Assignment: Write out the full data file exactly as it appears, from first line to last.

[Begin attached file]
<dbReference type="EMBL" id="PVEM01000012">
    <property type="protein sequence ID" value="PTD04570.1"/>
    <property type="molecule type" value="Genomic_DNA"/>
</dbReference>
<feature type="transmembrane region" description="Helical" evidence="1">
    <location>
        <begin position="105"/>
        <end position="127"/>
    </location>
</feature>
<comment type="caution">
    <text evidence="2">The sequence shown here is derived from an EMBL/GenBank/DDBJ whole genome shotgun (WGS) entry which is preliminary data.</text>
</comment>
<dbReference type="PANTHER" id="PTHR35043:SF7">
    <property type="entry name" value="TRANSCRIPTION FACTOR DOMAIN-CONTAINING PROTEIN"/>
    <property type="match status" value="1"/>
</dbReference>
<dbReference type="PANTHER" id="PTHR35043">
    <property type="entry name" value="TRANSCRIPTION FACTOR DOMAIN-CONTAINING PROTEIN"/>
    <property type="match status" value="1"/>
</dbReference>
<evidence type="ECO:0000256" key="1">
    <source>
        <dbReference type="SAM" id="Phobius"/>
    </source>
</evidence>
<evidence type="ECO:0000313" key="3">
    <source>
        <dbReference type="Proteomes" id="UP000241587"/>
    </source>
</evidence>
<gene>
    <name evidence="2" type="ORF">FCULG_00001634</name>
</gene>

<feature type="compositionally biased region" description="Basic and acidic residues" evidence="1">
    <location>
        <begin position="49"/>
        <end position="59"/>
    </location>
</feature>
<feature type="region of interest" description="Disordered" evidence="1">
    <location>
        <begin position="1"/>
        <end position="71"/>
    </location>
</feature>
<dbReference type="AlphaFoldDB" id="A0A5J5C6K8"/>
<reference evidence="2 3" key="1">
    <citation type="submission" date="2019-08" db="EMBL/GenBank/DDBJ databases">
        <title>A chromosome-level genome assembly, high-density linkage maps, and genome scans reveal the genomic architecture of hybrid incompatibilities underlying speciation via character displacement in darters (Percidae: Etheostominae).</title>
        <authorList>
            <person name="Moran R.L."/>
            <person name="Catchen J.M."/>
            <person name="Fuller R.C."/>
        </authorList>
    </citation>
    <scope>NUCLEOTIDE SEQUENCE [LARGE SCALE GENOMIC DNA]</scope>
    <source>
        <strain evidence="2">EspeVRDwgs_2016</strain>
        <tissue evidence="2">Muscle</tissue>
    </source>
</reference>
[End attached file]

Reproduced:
<dbReference type="EMBL" id="PVEM01000012">
    <property type="protein sequence ID" value="PTD04570.1"/>
    <property type="molecule type" value="Genomic_DNA"/>
</dbReference>
<feature type="transmembrane region" description="Helical" evidence="1">
    <location>
        <begin position="105"/>
        <end position="127"/>
    </location>
</feature>
<comment type="caution">
    <text evidence="2">The sequence shown here is derived from an EMBL/GenBank/DDBJ whole genome shotgun (WGS) entry which is preliminary data.</text>
</comment>
<dbReference type="PANTHER" id="PTHR35043:SF7">
    <property type="entry name" value="TRANSCRIPTION FACTOR DOMAIN-CONTAINING PROTEIN"/>
    <property type="match status" value="1"/>
</dbReference>
<dbReference type="PANTHER" id="PTHR35043">
    <property type="entry name" value="TRANSCRIPTION FACTOR DOMAIN-CONTAINING PROTEIN"/>
    <property type="match status" value="1"/>
</dbReference>
<evidence type="ECO:0000256" key="1">
    <source>
        <dbReference type="SAM" id="Phobius"/>
    </source>
</evidence>
<evidence type="ECO:0000313" key="3">
    <source>
        <dbReference type="Proteomes" id="UP000241587"/>
    </source>
</evidence>
<gene>
    <name evidence="2" type="ORF">FCULG_00001634</name>
</gene>

<feature type="compositionally biased region" description="Basic and acidic residues" evidence="1">
    <location>
        <begin position="49"/>
        <end position="59"/>
    </location>
</feature>
<feature type="region of interest" description="Disordered" evidence="1">
    <location>
        <begin position="1"/>
        <end position="71"/>
    </location>
</feature>
<dbReference type="AlphaFoldDB" id="A0A5J5C6K8"/>
<reference evidence="2 3" key="1">
    <citation type="submission" date="2019-08" db="EMBL/GenBank/DDBJ databases">
        <title>A chromosome-level genome assembly, high-density linkage maps, and genome scans reveal the genomic architecture of hybrid incompatibilities underlying speciation via character displacement in darters (Percidae: Etheostominae).</title>
        <authorList>
            <person name="Moran R.L."/>
            <person name="Catchen J.M."/>
            <person name="Fuller R.C."/>
        </authorList>
    </citation>
    <scope>NUCLEOTIDE SEQUENCE [LARGE SCALE GENOMIC DNA]</scope>
    <source>
        <strain evidence="2">EspeVRDwgs_2016</strain>
        <tissue evidence="2">Muscle</tissue>
    </source>
</reference>